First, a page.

Follow John Linkedin
Email John Email
Health Care
Nov 14, 2018

Cape Fear Clinic Makes Inroads Against Hepatitis C

Sponsored Content provided by John Devaney - Chief Executive Officer, Cape Fear Clinic

You may have seen the ads on TV or read news stories – there are millions of people in the U.S., many of them baby boomers, who suffer from hepatitis C.
 
According to the N.C. Division of Public Health, diagnosed cases of hepatitis C increased 200 percent in the state between 2012 and 2016. The division estimates that up to 120,000 North Carolinians currently have a chronic form of the liver disease, which is spread through contact with bodily fluids, blood and needles.
 
Many of these people have had the disease for decades, but since hepatitis C often does not display symptoms for years, they weren't aware that they harbored the virus. Others may have realized they were ill, but the stigma attached to hepatitis C kept them from seeing a doctor.
 
The Centers for Disease Control recommends that anyone born between 1945 and 1965, commonly known as baby boomers, be screened for the virus. However, it is not completely understood why there is such a high rate of hepatitis C infection in this particular population.  
 
In a recent report, CDC suggests boomers could have gotten infected from medical equipment or procedures when they were young, before universal precautions and infection control procedures were adopted. Others could have gotten infected from contaminated blood and blood products before widespread screening virtually eliminated the virus from the blood supply by 1992.
 
Nowadays, the most common risk factor for contracting the disease is the use of injectable drugs. "Sharing needles or equipment used to prepare or inject drugs, even if only once in the past, could spread hepatitis C," the CDC report adds.
 
The good news these days is that hepatitis C cannot just be managed; it can be cured. And we at Cape Fear Clinic have treated or are currently treating approximately 50 of our patients, and have the means to cure others who are diagnosed.
 
Although hepatitis C treatment has been available for decades, the previous treatments required complex regimens of injections and oral medications, which often caused debilitating side effects and resulted in sub-optimal cure rates. The regimens newer to market have revolutionized treatment. With oral medications, taken as infrequently as once daily, patients can expect markedly fewer side effects and cure rates approaching 100 percent with as little as eight to 12 weeks of treatment.
 
At Cape Fear Clinic, through the use of a collaborative practice protocol, a clinical pharmacist works with primary care providers to manage the care of patients with hepatitis C. 
 
“I am so proud that our organization is able to provide this much-needed service to our community”, says Dr. Jennifer Askew Buxton, Chief Pharmacy Officer at the clinic.
 
Curing our patients who have chronic hepatitis C is just one more way that heath care services from Cape Fear Clinic can transform lives, helping people re-enter the workforce, care for their families and pursue their dreams. Our low-cost services for those who have no insurance or who qualify for Medicaid keep these people out of the hospital emergency department and launch them on a path to becoming responsible for their own health.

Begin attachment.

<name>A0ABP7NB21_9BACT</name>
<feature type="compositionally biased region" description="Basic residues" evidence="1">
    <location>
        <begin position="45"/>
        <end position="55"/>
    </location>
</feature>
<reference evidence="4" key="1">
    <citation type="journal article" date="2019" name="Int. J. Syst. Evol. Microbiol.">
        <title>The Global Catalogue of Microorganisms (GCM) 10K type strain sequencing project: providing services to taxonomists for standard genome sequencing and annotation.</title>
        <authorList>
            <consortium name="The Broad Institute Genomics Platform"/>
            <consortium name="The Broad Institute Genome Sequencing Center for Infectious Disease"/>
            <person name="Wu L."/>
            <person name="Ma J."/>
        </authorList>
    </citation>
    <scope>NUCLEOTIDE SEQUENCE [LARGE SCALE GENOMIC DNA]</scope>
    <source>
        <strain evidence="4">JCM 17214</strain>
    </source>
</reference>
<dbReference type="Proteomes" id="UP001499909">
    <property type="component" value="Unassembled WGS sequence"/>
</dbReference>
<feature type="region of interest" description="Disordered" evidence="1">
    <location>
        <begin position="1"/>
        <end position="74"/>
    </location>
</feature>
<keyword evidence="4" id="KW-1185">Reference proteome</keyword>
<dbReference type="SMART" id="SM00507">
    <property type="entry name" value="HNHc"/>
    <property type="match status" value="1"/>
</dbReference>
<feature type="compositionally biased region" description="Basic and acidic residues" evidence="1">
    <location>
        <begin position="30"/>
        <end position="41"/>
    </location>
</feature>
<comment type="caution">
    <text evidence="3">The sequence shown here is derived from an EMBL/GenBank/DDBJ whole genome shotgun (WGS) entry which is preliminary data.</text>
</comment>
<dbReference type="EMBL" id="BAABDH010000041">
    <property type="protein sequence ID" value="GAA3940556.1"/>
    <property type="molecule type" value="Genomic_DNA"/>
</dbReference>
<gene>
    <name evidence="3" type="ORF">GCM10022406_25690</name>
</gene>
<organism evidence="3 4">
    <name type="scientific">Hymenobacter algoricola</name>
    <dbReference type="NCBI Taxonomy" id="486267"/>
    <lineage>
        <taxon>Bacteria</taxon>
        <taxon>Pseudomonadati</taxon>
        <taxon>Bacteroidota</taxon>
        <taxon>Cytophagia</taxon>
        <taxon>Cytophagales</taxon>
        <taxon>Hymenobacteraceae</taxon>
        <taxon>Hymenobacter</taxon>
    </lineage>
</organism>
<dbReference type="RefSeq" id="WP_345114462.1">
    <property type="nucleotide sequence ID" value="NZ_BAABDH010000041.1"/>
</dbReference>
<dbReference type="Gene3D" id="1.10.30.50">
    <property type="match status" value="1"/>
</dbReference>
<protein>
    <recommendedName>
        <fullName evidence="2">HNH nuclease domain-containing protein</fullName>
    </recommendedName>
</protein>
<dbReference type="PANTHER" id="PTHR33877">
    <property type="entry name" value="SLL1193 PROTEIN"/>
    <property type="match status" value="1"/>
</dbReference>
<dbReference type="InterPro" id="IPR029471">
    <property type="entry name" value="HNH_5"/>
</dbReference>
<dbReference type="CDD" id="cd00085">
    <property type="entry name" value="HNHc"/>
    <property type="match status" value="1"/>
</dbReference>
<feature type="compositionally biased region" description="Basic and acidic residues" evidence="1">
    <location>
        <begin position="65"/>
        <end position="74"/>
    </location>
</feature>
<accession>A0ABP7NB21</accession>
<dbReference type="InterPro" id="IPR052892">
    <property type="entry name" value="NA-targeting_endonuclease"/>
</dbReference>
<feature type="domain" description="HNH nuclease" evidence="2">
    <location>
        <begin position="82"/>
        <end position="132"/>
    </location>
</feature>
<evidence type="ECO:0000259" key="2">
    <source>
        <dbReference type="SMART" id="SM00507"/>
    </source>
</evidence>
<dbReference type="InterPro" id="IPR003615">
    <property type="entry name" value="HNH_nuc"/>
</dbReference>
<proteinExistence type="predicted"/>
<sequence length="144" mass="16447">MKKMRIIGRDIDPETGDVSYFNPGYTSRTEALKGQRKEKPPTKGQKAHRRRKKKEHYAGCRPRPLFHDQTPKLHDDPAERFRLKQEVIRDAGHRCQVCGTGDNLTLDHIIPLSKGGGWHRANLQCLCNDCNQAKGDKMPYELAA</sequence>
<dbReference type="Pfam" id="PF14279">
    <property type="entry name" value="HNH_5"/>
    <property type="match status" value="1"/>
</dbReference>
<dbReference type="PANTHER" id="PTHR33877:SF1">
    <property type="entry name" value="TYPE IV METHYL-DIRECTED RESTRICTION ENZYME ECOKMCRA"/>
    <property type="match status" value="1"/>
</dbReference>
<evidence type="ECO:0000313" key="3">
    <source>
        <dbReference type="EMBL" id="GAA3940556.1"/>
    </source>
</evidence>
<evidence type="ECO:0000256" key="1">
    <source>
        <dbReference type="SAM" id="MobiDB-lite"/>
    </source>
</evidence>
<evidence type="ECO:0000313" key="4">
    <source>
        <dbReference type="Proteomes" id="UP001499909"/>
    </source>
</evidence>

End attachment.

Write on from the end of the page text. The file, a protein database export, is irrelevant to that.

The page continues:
Cape Fear Clinic provides compassionate and affordable patient-centered medical, pharmacy and mental health services to low-income individuals and families in New Hanover, Brunswick, Pender and Columbus counties, regardless of their ability to pay. Visit www.capefearclinic.org

Cf clinic 16jan blk
Ico insights

INSIGHTS

SPONSORS' CONTENT
Dallas headshot 300x300

Fairness and Equity Among Family Members

Dallas Romanowski - Cornerstone Business Advisors
Sherrip2019 insights profile

That’s Who We Are

Sherri Pridgen - Cape Fear REALTORS®
Jasonpathfinder3

Where to Live in Retirement Part 1: Considerations

Jason Wheeler - Pathfinder Wealth Consulting

Trending News

In Wrightsville Beach, Office Building Sells For $1.3M

Cece Nunn - Aug 19, 2019

ILM Seeks Proposals For Another Aviation Services Provider

Christina Haley O'Neal - Aug 19, 2019

Pawsome News: New Pet Daycare And Retailers Opening In Wilmington

Johanna Cano - Aug 20, 2019

Public Forums Draw Questions About NHRMC's Future

Vicky Janowski - Aug 20, 2019

WHQR Announces New Board Members

Christina Haley O'Neal - Aug 20, 2019

In The Current Issue

A New Leaf: CBD, Hemp Products Lead To New Businesses

Last year's Farm Bill opened the door for hemp farming, producing and selling, and that's translated into numerous new businesses nationwide...


Local Distillery Makes A Splash

With Brooke Bloomquist’s background in marketing and special events and her father’s naval career and business prowess, their masterminding...


ILM Passenger Numbers Trending Up

The number of travelers using the growing Wilmington International Airport has soared each month in 2019 compared to the same month the prev...

Book On Business

The 2019 WilmingtonBiz: Book on Business is an annual publication showcasing the Wilmington region as a center of business.

Order Your Copy Today!


Galleries

Videos

WILMA's Leadership Accelerator
Power Breakfast - The H Word (June 13, 2019)
2019 WilmingtonBiz Expo Keynote Lunch - CEO, nCino, Pierre Naude`